A wood-frame tiny home.
Lifestyle & Heritage

The Tiny-home Movement

August 23, 2022

4 minute read

For Volkswagen, the Drive Bigger® concept is all about journeying towards a larger purpose. It includes the pursuit of wide-ranging goals such as creating vehicle electrification for the masses, using renewable electricity in VW facilities, and reducing net carbon emissions.

The Drive Bigger® concept, however, isn’t just about vehicles or the company that makes them. In the first of a series on the thinking behind Drive Bigger, here’s a look at how, for many people, Drive Bigger means going smaller—particularly regarding the home they choose.

More and more buyers are turning to unique, nontraditional homes that occupy a smaller physical space and often incorporate elements with environmentally conscious aims such as increased energy efficiency and more sustainable materials. It’s known as the tiny-home movement, and it’s beginning to redefine the idea of where and how people live.

Ryan Mitchell, tiny-home expert, stands at the entrance of his house.
Ryan Mitchell, tiny-home expert
Advice from a tiny-home expert

“At the end of the day, it's not really about the house. It's about the life you want to build in it,” says Ryan MitchellOpens an external link. If the tiny-home movement has a leading advocate, it’s Mitchell. A decade ago he built his first tiny home—150 square feet—on his own, with no prior home-building experience. He’s since become an expert on tiny homes and simplified living, authoring several books and founding a website and blog on the topic.

What defines a tiny home? Mitchell quantifies it as offering no more than 250 square feet of living space per occupant. So, for a home occupied by two people, the maximum size would be 500 square feet. But that isn’t the true definition of a tiny home, he says. “It’s about the intention behind it. It's about approaching housing—and then later on, other parts of your life—in a more intentional, purposeful way.”

Helping make home ownership more affordable

The appeal of tiny homes has broadened in recent years as rising costs have put new-home ownership out of reach for many people. Two groups in particular, Mitchell explains, are fueling the trend: “Millennials who are looking for an alternative to the crazy housing market, and Boomers who are looking at it as a retirement option.” 

Two people look over plans at a work table while constructing a tiny house.
Two people sit at a table outside a tiny house.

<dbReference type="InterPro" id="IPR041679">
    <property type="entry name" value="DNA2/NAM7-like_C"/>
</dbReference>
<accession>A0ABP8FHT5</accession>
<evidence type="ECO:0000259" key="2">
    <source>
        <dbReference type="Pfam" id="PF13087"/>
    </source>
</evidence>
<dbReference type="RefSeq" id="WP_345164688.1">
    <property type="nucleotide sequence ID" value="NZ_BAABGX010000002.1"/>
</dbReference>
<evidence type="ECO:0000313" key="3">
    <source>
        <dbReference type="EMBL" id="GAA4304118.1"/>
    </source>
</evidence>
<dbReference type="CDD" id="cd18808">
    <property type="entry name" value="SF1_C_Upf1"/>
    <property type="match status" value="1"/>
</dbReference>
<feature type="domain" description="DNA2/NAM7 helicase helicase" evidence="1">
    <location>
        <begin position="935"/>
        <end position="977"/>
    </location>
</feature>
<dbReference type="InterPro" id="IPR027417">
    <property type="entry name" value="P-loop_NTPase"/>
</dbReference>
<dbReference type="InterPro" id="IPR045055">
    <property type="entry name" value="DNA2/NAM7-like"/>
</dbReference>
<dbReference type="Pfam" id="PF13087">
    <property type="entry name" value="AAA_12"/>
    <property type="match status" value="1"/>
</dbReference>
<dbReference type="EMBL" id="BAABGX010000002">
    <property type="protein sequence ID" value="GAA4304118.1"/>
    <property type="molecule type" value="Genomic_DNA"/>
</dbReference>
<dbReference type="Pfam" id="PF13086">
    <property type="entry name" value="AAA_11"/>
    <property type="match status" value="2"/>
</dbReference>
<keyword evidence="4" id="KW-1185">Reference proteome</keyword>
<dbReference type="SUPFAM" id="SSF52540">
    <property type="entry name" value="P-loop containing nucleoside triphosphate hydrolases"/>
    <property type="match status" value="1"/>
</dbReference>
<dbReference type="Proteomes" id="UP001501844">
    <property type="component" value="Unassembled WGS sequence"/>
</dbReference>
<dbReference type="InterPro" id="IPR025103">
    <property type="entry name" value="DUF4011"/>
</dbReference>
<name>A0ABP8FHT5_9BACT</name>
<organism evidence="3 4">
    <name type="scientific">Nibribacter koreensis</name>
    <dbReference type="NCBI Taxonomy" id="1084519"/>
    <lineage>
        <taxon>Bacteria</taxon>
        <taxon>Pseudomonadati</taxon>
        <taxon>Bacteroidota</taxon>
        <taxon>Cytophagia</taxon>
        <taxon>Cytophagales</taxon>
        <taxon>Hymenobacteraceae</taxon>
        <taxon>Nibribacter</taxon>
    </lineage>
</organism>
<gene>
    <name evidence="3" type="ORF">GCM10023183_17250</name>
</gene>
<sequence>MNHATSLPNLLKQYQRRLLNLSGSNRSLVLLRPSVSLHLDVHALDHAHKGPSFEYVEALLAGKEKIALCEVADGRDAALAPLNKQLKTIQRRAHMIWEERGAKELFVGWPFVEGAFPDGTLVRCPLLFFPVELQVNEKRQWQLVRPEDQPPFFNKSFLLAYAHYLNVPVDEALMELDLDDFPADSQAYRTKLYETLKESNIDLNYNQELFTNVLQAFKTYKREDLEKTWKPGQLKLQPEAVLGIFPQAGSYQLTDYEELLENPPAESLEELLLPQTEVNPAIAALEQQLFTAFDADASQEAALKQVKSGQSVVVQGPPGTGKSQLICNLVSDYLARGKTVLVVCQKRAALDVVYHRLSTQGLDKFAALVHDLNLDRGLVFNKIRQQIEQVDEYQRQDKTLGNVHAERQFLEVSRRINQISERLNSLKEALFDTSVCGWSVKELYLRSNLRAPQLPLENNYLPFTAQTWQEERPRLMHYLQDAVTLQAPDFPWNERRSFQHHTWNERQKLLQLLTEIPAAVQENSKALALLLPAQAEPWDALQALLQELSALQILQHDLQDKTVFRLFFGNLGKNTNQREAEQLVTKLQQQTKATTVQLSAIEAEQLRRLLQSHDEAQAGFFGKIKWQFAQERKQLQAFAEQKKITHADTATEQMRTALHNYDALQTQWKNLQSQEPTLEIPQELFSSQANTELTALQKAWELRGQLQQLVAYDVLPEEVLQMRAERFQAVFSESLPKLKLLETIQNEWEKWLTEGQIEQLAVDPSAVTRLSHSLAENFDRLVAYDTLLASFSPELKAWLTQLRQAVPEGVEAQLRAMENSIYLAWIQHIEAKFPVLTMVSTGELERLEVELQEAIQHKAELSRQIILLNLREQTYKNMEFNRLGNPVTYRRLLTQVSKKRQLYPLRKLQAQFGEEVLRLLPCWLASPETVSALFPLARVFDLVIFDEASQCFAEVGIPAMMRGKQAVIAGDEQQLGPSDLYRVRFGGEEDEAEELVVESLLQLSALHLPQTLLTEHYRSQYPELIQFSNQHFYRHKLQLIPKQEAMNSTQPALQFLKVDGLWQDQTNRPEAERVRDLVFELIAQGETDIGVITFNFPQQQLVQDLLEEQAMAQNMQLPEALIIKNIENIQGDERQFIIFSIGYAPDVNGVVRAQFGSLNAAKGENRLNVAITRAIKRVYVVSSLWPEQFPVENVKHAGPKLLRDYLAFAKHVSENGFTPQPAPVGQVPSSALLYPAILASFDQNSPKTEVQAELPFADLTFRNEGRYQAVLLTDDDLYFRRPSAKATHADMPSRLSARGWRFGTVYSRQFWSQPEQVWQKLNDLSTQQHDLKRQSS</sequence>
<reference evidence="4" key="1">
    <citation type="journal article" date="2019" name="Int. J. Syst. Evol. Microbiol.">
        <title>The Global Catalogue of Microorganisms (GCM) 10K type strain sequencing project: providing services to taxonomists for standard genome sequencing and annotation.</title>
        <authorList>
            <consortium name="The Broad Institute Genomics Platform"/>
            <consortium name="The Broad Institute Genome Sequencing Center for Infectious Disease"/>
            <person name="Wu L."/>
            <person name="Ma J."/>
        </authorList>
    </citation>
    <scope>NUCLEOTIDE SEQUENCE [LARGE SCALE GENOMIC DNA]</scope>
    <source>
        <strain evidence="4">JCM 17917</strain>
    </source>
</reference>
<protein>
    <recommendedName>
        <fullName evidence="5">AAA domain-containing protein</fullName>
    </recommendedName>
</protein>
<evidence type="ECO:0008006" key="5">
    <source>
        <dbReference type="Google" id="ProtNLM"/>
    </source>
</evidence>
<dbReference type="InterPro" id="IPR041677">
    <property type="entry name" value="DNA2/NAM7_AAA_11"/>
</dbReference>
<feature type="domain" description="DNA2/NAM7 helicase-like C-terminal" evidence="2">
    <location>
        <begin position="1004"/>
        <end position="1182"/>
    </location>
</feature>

The financial aspect can be attractive, especially for those planning to build a tiny home themselves. According to Mitchell, materials for a tiny home typically range from around $25,000 to $50,000. “If you want to engage a builder or buy one,” he says, “typically it's materials times two. So, if it's $25,000 in materials, it's going to be $50,000 after labor.” Once the home is built, monthly living expenses can be dramatically lower compared to that of larger homes, he adds.

Creating a lower
impact home

Because the initial investment and monthly costs are typically lower, tiny-home owners often find opportunities to pursue meaningful goals in their daily lives, such as increasing sustainability and working towards leaving a smaller carbon footprint, says Mitchell. 

In general, “a tiny house consumes fewer resources” than a larger home, he notes. “You’re not buying as many materials, which means you probably have more dollars to use to purchase materials in a more intentional way. In a traditional home, it might be cost-prohibitive to get something that's sustainable or recycled, or has a low carbon footprint. It suddenly becomes very approachable because you just need less of it.”

A woman and her children sit in front of an outdoor fireplace outside a tiny home.

"It's not really about the house. It's about the life you want to build in it.”

A man sits in a loft while a woman stands on the first floor below, inside a tiny house.
The freedom to Drive Bigger in life

But perhaps the greatest benefit of owning a tiny home, according to Mitchell, is a newfound sense of freedom in one’s lifestyle. “I own my tiny house outright; I don't have a mortgage,” he says. Gaining that kind of financial independence a decade ago helped Mitchell “think bigger about things I wanted to do, because I had so much opportunity now sitting in front of me.”

While he recognizes that the tiny-home life might not be for everybody, he believes the philosophy behind it holds a broadly valuable lesson. “Even if you aren't planning to live in a tiny home,” Mitchell advises, “take the time to figure out what's right for you, to set your path in this world and pursue that path.” 

In his view, the larger impact of the tiny-home movement “is going to be someone saying, maybe I don't need a 3,000-square-foot house. That can have effects on their finances, on their environmental impact, on their lifestyle.”

Interior of a tiny house.

Learn more about the Drive Bigger®  concept and what it means to Volkswagen.